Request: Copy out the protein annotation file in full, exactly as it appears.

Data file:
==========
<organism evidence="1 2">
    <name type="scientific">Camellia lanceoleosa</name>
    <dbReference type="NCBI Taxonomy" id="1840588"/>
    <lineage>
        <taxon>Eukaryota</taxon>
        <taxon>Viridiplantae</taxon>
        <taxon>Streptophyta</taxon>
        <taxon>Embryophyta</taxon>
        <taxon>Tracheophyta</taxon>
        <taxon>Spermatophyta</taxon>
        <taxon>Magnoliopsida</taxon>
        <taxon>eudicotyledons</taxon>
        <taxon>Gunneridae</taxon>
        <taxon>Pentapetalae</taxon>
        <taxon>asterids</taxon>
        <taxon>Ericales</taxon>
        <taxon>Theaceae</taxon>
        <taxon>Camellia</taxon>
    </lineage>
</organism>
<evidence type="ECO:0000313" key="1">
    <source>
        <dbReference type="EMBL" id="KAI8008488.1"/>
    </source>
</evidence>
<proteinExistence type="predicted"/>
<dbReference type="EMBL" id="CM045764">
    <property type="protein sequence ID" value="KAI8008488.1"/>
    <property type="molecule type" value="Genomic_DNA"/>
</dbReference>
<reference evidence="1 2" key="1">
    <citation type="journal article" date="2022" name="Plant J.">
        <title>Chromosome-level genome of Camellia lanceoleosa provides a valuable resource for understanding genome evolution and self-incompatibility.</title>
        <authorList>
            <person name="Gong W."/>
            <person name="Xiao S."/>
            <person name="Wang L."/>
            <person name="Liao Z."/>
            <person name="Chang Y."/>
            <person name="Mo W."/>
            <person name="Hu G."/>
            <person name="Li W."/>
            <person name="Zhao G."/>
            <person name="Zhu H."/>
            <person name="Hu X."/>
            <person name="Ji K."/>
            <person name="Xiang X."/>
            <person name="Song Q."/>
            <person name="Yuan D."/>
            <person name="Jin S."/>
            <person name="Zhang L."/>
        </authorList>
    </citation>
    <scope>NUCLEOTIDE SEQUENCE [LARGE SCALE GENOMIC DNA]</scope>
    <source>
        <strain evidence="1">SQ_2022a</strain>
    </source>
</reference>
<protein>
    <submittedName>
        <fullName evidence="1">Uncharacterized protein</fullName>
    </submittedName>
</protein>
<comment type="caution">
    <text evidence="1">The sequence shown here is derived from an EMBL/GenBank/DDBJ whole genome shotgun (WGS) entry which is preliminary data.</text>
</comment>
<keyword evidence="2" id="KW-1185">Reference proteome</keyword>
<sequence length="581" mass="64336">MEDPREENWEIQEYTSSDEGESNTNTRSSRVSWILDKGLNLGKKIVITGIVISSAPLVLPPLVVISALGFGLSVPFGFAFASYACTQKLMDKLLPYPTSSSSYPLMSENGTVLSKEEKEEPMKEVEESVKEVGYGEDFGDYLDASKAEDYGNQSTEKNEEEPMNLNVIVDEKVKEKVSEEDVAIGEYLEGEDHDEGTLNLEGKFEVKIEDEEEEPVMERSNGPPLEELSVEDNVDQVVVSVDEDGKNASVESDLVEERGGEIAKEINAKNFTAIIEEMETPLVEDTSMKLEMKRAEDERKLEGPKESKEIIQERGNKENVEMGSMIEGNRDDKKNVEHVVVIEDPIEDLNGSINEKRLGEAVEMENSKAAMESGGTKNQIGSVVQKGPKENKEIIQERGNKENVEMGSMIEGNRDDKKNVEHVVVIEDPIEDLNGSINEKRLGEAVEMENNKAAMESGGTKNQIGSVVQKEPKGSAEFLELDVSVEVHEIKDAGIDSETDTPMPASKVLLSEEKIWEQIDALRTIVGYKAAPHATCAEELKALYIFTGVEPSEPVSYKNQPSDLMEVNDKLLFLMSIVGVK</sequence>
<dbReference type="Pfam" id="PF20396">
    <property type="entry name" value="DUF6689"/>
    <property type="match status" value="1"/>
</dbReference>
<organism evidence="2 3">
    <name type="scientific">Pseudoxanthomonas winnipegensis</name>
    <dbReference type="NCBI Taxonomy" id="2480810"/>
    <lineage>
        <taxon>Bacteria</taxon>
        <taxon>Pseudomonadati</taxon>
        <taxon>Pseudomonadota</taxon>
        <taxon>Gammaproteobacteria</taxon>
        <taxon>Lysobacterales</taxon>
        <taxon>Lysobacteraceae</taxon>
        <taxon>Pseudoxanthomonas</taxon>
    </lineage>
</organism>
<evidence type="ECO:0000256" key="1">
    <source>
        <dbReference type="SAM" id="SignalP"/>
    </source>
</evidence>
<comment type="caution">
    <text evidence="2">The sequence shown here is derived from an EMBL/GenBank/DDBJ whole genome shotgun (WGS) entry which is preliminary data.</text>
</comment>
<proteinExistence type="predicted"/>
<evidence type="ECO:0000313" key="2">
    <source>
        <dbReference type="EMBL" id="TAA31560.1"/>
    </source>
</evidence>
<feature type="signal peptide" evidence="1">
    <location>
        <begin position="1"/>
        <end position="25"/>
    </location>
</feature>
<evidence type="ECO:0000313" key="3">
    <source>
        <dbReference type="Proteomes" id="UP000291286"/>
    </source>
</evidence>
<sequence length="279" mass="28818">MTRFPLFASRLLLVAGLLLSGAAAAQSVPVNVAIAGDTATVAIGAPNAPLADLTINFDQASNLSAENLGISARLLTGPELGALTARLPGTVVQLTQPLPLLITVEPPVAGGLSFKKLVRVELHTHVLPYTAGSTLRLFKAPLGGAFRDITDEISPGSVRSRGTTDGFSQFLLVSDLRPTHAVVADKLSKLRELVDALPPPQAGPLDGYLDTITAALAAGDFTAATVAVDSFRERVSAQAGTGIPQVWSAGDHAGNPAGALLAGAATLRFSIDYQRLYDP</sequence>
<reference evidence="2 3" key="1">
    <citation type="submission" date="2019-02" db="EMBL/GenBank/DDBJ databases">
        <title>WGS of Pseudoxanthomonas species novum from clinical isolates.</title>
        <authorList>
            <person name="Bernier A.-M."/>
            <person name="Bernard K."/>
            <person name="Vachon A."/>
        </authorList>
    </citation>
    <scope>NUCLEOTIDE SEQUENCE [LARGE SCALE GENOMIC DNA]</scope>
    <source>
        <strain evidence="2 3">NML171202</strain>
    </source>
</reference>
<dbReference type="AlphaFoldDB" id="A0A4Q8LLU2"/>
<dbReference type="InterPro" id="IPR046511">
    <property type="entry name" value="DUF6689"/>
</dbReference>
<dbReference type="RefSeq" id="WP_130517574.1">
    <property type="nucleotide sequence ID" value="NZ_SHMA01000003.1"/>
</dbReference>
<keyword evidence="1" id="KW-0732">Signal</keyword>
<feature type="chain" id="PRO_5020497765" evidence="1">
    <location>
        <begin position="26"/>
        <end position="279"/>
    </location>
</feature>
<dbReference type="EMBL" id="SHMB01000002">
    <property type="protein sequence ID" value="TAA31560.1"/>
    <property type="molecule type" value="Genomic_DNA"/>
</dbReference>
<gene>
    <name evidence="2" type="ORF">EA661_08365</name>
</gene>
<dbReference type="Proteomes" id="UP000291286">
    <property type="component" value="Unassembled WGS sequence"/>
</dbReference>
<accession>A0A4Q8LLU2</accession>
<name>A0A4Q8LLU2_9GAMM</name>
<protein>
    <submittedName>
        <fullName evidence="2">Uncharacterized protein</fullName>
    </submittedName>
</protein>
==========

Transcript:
<organism evidence="1 2">
    <name type="scientific">Camellia lanceoleosa</name>
    <dbReference type="NCBI Taxonomy" id="1840588"/>
    <lineage>
        <taxon>Eukaryota</taxon>
        <taxon>Viridiplantae</taxon>
        <taxon>Streptophyta</taxon>
        <taxon>Embryophyta</taxon>
        <taxon>Tracheophyta</taxon>
        <taxon>Spermatophyta</taxon>
        <taxon>Magnoliopsida</taxon>
        <taxon>eudicotyledons</taxon>
        <taxon>Gunneridae</taxon>
        <taxon>Pentapetalae</taxon>
        <taxon>asterids</taxon>
        <taxon>Ericales</taxon>
        <taxon>Theaceae</taxon>
        <taxon>Camellia</taxon>
    </lineage>
</organism>
<evidence type="ECO:0000313" key="1">
    <source>
        <dbReference type="EMBL" id="KAI8008488.1"/>
    </source>
</evidence>
<proteinExistence type="predicted"/>
<dbReference type="EMBL" id="CM045764">
    <property type="protein sequence ID" value="KAI8008488.1"/>
    <property type="molecule type" value="Genomic_DNA"/>
</dbReference>
<reference evidence="1 2" key="1">
    <citation type="journal article" date="2022" name="Plant J.">
        <title>Chromosome-level genome of Camellia lanceoleosa provides a valuable resource for understanding genome evolution and self-incompatibility.</title>
        <authorList>
            <person name="Gong W."/>
            <person name="Xiao S."/>
            <person name="Wang L."/>
            <person name="Liao Z."/>
            <person name="Chang Y."/>
            <person name="Mo W."/>
            <person name="Hu G."/>
            <person name="Li W."/>
            <person name="Zhao G."/>
            <person name="Zhu H."/>
            <person name="Hu X."/>
            <person name="Ji K."/>
            <person name="Xiang X."/>
            <person name="Song Q."/>
            <person name="Yuan D."/>
            <person name="Jin S."/>
            <person name="Zhang L."/>
        </authorList>
    </citation>
    <scope>NUCLEOTIDE SEQUENCE [LARGE SCALE GENOMIC DNA]</scope>
    <source>
        <strain evidence="1">SQ_2022a</strain>
    </source>
</reference>
<protein>
    <submittedName>
        <fullName evidence="1">Uncharacterized protein</fullName>
    </submittedName>
</protein>
<comment type="caution">
    <text evidence="1">The sequence shown here is derived from an EMBL/GenBank/DDBJ whole genome shotgun (WGS) entry which is preliminary data.</text>
</comment>
<keyword evidence="2" id="KW-1185">Reference proteome</keyword>
<sequence length="581" mass="64336">MEDPREENWEIQEYTSSDEGESNTNTRSSRVSWILDKGLNLGKKIVITGIVISSAPLVLPPLVVISALGFGLSVPFGFAFASYACTQKLMDKLLPYPTSSSSYPLMSENGTVLSKEEKEEPMKEVEESVKEVGYGEDFGDYLDASKAEDYGNQSTEKNEEEPMNLNVIVDEKVKEKVSEEDVAIGEYLEGEDHDEGTLNLEGKFEVKIEDEEEEPVMERSNGPPLEELSVEDNVDQVVVSVDEDGKNASVESDLVEERGGEIAKEINAKNFTAIIEEMETPLVEDTSMKLEMKRAEDERKLEGPKESKEIIQERGNKENVEMGSMIEGNRDDKKNVEHVVVIEDPIEDLNGSINEKRLGEAVEMENSKAAMESGGTKNQIGSVVQKGPKENKEIIQERGNKENVEMGSMIEGNRDDKKNVEHVVVIEDPIEDLNGSINEKRLGEAVEMENNKAAMESGGTKNQIGSVVQKEPKGSAEFLELDVSVEVHEIKDAGIDSETDTPMPASKVLLSEEKIWEQIDALRTIVGYKAAPHATCAEELKALYIFTGVEPSEPVSYKNQPSDLMEVNDKLLFLMSIVGVK</sequence>
<dbReference type="Pfam" id="PF20396">
    <property type="entry name" value="DUF6689"/>
    <property type="match status" value="1"/>
</dbReference>
<organism evidence="2 3">
    <name type="scientific">Pseudoxanthomonas winnipegensis</name>
    <dbReference type="NCBI Taxonomy" id="2480810"/>
    <lineage>
        <taxon>Bacteria</taxon>
        <taxon>Pseudomonadati</taxon>
        <taxon>Pseudomonadota</taxon>
        <taxon>Gammaproteobacteria</taxon>
        <taxon>Lysobacterales</taxon>
        <taxon>Lysobacteraceae</taxon>
        <taxon>Pseudoxanthomonas</taxon>
    </lineage>
</organism>
<evidence type="ECO:0000256" key="1">
    <source>
        <dbReference type="SAM" id="SignalP"/>
    </source>
</evidence>
<comment type="caution">
    <text evidence="2">The sequence shown here is derived from an EMBL/GenBank/DDBJ whole genome shotgun (WGS) entry which is preliminary data.</text>
</comment>
<proteinExistence type="predicted"/>
<evidence type="ECO:0000313" key="2">
    <source>
        <dbReference type="EMBL" id="TAA31560.1"/>
    </source>
</evidence>
<feature type="signal peptide" evidence="1">
    <location>
        <begin position="1"/>
        <end position="25"/>
    </location>
</feature>
<evidence type="ECO:0000313" key="3">
    <source>
        <dbReference type="Proteomes" id="UP000291286"/>
    </source>
</evidence>
<sequence length="279" mass="28818">MTRFPLFASRLLLVAGLLLSGAAAAQSVPVNVAIAGDTATVAIGAPNAPLADLTINFDQASNLSAENLGISARLLTGPELGALTARLPGTVVQLTQPLPLLITVEPPVAGGLSFKKLVRVELHTHVLPYTAGSTLRLFKAPLGGAFRDITDEISPGSVRSRGTTDGFSQFLLVSDLRPTHAVVADKLSKLRELVDALPPPQAGPLDGYLDTITAALAAGDFTAATVAVDSFRERVSAQAGTGIPQVWSAGDHAGNPAGALLAGAATLRFSIDYQRLYDP</sequence>
<reference evidence="2 3" key="1">
    <citation type="submission" date="2019-02" db="EMBL/GenBank/DDBJ databases">
        <title>WGS of Pseudoxanthomonas species novum from clinical isolates.</title>
        <authorList>
            <person name="Bernier A.-M."/>
            <person name="Bernard K."/>
            <person name="Vachon A."/>
        </authorList>
    </citation>
    <scope>NUCLEOTIDE SEQUENCE [LARGE SCALE GENOMIC DNA]</scope>
    <source>
        <strain evidence="2 3">NML171202</strain>
    </source>
</reference>
<dbReference type="AlphaFoldDB" id="A0A4Q8LLU2"/>
<dbReference type="InterPro" id="IPR046511">
    <property type="entry name" value="DUF6689"/>
</dbReference>
<dbReference type="RefSeq" id="WP_130517574.1">
    <property type="nucleotide sequence ID" value="NZ_SHMA01000003.1"/>
</dbReference>
<keyword evidence="1" id="KW-0732">Signal</keyword>
<feature type="chain" id="PRO_5020497765" evidence="1">
    <location>
        <begin position="26"/>
        <end position="279"/>
    </location>
</feature>
<dbReference type="EMBL" id="SHMB01000002">
    <property type="protein sequence ID" value="TAA31560.1"/>
    <property type="molecule type" value="Genomic_DNA"/>
</dbReference>
<gene>
    <name evidence="2" type="ORF">EA661_08365</name>
</gene>
<dbReference type="Proteomes" id="UP000291286">
    <property type="component" value="Unassembled WGS sequence"/>
</dbReference>
<accession>A0A4Q8LLU2</accession>
<name>A0A4Q8LLU2_9GAMM</name>
<protein>
    <submittedName>
        <fullName evidence="2">Uncharacterized protein</fullName>
    </submittedName>
</protein>